Health Benefits of Tilapia

Tilapia is a type of fish that is native to only the Middle East and Africa. It is now farm-raised in over 80 countries worldwide. The three main tilapia species are:

  • Nile (or Black) Tilapia
  • Mozambique (or Red) Tilapia
  • Blue Tilapia 

Tilapia is known for its sweet, mild taste and flaky texture. The taste of tilapia fluctuates greatly depending on the water quality and feed.

Tilapia is a popular food source due to its affordability and numerous health benefits.

Health Benefits

Fish is one of the healthiest sources of protein, and tilapia is no exception. 

Tilapia is packed with vitamins and minerals like choline, niacin, vitamin B12, vitamin D, selenium, and phosphorus. It is also a good source of omega-3 fatty acids, which are healthy fats that your body needs to function. 

Due to its high nutrient content, eating tilapia can provide the following health benefits: 

Cancer Prevention

Selenium is a mineral that plays a role in the prevention of cancer, heart disease, cognitive decline, and thyroid disease. Although you only need a small amount of selenium, it is essential for various bodily functions. Tilapia is an excellent source of this mineral, as a single tilapia fillet covers 88% of your daily value of selenium.

Heart Health 

Many of the health benefits of eating fish are due to its high omega-3 fatty acid content. These unsaturated fats benefit heart health in a variety of ways, including: 

Tilapia gives you more omega-3 fats than beef, pork, chicken, or turkey.

Bone Strength

Tilapia has many of the nutrients your body uses to make and maintain bones, such as:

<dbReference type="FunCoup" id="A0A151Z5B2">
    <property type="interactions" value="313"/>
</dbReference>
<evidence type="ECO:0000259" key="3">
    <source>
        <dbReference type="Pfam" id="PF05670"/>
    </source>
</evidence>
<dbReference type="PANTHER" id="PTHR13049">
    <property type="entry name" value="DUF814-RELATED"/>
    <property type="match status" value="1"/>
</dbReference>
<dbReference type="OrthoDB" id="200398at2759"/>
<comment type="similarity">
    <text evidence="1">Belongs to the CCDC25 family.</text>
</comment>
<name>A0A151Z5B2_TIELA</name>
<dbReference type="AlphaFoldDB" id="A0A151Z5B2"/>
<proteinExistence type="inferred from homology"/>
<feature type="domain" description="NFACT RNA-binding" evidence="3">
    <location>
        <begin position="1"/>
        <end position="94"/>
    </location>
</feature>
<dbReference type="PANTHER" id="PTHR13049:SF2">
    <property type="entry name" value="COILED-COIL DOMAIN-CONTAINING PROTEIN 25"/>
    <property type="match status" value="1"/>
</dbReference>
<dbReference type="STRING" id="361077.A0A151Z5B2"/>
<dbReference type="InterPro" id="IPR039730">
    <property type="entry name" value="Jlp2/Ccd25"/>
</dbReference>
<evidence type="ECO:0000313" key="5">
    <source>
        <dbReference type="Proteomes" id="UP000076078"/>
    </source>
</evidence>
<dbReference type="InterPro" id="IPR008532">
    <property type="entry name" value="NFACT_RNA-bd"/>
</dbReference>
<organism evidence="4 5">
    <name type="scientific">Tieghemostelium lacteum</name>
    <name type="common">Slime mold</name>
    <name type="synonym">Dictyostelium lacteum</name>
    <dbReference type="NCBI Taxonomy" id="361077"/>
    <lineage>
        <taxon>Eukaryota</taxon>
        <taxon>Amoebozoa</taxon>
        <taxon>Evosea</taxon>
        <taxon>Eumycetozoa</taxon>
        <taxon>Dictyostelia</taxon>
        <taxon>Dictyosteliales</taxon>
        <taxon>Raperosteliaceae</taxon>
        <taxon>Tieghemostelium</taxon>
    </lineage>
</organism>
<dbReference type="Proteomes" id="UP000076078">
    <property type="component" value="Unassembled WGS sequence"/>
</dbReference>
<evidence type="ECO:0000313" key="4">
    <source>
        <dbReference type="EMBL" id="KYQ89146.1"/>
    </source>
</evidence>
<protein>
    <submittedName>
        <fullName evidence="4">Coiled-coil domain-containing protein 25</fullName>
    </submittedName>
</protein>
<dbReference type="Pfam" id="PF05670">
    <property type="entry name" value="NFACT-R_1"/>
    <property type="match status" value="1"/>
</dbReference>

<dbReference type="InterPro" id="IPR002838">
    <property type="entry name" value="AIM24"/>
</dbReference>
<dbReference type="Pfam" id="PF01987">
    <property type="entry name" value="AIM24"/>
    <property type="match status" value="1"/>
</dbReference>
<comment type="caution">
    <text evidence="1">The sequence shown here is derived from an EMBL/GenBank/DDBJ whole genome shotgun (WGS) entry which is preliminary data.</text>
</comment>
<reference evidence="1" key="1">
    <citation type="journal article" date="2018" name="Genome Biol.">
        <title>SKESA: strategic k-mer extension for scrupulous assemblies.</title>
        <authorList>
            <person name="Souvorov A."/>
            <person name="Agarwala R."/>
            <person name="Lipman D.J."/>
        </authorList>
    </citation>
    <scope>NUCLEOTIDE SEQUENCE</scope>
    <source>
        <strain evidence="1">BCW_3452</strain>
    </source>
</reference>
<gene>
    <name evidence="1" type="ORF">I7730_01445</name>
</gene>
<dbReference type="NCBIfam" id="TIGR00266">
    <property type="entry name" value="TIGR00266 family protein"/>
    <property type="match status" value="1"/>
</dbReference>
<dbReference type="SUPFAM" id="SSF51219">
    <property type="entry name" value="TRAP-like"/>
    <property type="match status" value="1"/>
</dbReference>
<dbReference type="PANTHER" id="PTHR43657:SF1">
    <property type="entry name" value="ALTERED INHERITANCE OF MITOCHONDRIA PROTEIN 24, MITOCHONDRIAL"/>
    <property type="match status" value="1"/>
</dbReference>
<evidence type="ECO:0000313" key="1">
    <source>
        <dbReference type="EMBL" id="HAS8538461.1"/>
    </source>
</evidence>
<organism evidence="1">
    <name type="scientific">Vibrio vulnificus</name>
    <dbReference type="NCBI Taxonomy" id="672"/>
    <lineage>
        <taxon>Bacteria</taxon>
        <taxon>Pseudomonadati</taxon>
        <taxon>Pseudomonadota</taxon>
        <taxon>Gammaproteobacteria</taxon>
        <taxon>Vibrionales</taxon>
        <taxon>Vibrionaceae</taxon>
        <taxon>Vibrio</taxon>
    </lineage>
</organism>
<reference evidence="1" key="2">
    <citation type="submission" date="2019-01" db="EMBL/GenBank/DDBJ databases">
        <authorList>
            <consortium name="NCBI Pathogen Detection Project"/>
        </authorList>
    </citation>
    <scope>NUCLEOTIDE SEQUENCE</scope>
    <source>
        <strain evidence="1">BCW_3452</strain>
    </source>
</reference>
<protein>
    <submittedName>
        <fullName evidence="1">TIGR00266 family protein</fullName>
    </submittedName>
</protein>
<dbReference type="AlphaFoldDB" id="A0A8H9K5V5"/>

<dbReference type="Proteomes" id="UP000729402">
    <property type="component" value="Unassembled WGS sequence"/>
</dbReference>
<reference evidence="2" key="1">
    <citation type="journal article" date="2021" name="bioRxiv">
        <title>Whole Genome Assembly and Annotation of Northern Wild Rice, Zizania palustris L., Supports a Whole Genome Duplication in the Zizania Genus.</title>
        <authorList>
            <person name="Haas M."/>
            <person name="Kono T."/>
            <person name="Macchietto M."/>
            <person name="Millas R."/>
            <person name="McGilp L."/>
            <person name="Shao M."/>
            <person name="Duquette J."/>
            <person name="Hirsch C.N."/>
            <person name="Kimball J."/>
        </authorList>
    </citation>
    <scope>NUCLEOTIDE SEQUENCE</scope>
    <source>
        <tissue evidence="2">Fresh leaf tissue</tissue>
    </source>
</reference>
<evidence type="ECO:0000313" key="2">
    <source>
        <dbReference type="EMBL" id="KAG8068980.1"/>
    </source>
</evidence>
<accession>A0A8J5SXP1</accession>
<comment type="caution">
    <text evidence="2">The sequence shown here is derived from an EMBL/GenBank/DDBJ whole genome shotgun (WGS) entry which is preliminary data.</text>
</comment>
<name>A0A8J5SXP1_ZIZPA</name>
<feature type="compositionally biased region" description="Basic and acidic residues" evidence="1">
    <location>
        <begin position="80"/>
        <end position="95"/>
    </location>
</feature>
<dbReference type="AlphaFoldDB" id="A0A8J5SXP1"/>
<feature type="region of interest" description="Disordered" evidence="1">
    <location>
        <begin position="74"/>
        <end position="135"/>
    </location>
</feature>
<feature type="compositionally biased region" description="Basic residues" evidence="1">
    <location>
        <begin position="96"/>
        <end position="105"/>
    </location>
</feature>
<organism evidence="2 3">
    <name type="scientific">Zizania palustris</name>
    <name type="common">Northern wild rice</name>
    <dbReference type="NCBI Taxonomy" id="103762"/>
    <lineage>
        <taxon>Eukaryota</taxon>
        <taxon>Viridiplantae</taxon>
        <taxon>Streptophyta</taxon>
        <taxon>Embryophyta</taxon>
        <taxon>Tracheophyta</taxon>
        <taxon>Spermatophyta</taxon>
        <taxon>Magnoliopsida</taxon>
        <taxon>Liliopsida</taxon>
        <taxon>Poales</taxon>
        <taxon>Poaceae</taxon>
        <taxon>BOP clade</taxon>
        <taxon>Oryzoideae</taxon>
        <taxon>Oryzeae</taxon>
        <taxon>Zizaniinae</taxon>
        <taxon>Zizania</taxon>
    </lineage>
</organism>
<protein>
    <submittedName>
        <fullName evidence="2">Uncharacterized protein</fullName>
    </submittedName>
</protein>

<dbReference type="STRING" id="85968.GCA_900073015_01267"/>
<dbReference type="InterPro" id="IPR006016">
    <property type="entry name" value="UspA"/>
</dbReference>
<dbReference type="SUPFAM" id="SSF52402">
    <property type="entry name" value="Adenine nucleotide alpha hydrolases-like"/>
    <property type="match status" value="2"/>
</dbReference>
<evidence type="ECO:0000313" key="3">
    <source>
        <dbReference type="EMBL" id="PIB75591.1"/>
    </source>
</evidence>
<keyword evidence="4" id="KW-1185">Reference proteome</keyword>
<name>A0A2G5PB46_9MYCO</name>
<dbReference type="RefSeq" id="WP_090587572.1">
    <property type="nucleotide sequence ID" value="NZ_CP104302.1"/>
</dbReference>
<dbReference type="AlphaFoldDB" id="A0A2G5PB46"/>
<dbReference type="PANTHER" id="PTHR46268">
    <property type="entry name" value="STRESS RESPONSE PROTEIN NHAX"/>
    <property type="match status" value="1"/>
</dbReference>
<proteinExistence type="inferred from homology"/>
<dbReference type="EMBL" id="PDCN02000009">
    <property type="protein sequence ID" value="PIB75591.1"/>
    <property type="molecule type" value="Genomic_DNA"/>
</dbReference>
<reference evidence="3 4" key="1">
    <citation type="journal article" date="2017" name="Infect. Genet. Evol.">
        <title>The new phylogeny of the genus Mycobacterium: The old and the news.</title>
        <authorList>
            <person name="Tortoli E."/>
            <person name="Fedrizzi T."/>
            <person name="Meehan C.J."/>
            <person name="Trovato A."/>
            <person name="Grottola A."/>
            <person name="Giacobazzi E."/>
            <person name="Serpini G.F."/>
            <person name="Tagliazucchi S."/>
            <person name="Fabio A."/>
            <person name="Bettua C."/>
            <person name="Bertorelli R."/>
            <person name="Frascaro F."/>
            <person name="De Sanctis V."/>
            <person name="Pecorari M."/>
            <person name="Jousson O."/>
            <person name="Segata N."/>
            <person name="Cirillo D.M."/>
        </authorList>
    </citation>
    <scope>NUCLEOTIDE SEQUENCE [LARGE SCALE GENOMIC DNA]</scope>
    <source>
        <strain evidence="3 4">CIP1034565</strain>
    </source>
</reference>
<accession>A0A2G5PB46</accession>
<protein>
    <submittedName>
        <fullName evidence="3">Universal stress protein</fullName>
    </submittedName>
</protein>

• Calcium
  • Vitamin D
  • Magnesium
  • Phosphorous

Eating tilapia is a great way to keep your bones healthy. 


Tilapia is high in vitamin B12, which helps your body make DNA, maintain its nervous system, and produce red blood cells. It’s also low in fat, saturated fat, omega-3 fatty acids, calories, carbohydrates, and sodium making it a healthy addition to any meal.


Tilapia is also rich in:

  • Phosphorus
  • Potassium
  • Selenium
  • Niacin
  • Vitamin B-12

One fillet (116 grams) of tilapia contains: 

  • Protein: 23 grams
  • Vitamin D: 3.60 micrograms
  • Potassium: 350 milligrams
  • Vitamin B12: 1.83 micrograms
  • Calcium: 11.60 milligrams
  • Phosphorous: 197.20 milligrams
  • Selenium: 48.5 micrograms

Portion Sizes

Although eating tilapia offers many health benefits, it also carries some risk. In some cases, it can cause bleeding problems and increase your risk of developing certain diseases.

 Fish oil acts as a natural anticoagulant, which means that it can thin your blood. High doses (more than 3 grams a day) of omega-3 fatty acids may cause bleeding problems if taken together with tilapia.

Eating large amounts of tilapia and other fish could expose you to certain cancer-causing chemicals. This is especially true in countries where many fisheries are near industrial parks that pollute the water with various heavy metals.

How to Prepare Tilapia

Tilapia is sometimes referred to as “the chicken of the sea” because of its bland flavor. Therefore, it is usually paired with a flavorful sauce or heavily seasoned. This versatile fish can be grilled, baked, broiled, sauteed, pan-fried, or steamed. If possible, you should buy fresh, whole tilapia. Fillets that are frozen lose their texture and taste.

Here are some easy ways to cook tilapia:

  • Batter and fry the tilapia for fish tacos
  • Season tilapia with garlic, butter, and lemon juice before baking it in your oven
  • Pan fry tilapia with chili powder, several herbs, and pepper
  • Bake tilapia and cover it with a cilantro cream sauce
  • Stuff tilapia with breadcrumbs, sage, and celery
WebMD Medical Reference Reviewed by Dan Brennan, MD on December 05, 2020



Bulletin of Environment Contamination and Toxicology: "Health risk of consuming heavy metals in farmed tilapia in central Taiwan."

Cleveland Clinic: "Fish Faceoff: Wild Salmon vs. Farmed Salmon."

C.S. Mott Children's Hospital: "Cholesterol and Triglycerides: Eating Fish and Fish Oil."

Harvard Health Letter: "Flap over tilapia sends the wrong message."

Healthbeat: "5 Ways to boost bone strength early."

Mayo Clinic: "Omega-3 in fish: How eating fish helps your health."

National Institutes of Health: “Vitamin B12.”

National Institutes of Health: "Selenium."

Nutrition Value: "Fish, raw, tilapia."

South Dakota State University: “TILAPIA: Profile and Economic Importance.”

University of Florida: “Culture of Hybrid Tilapia: A Reference Profile.”

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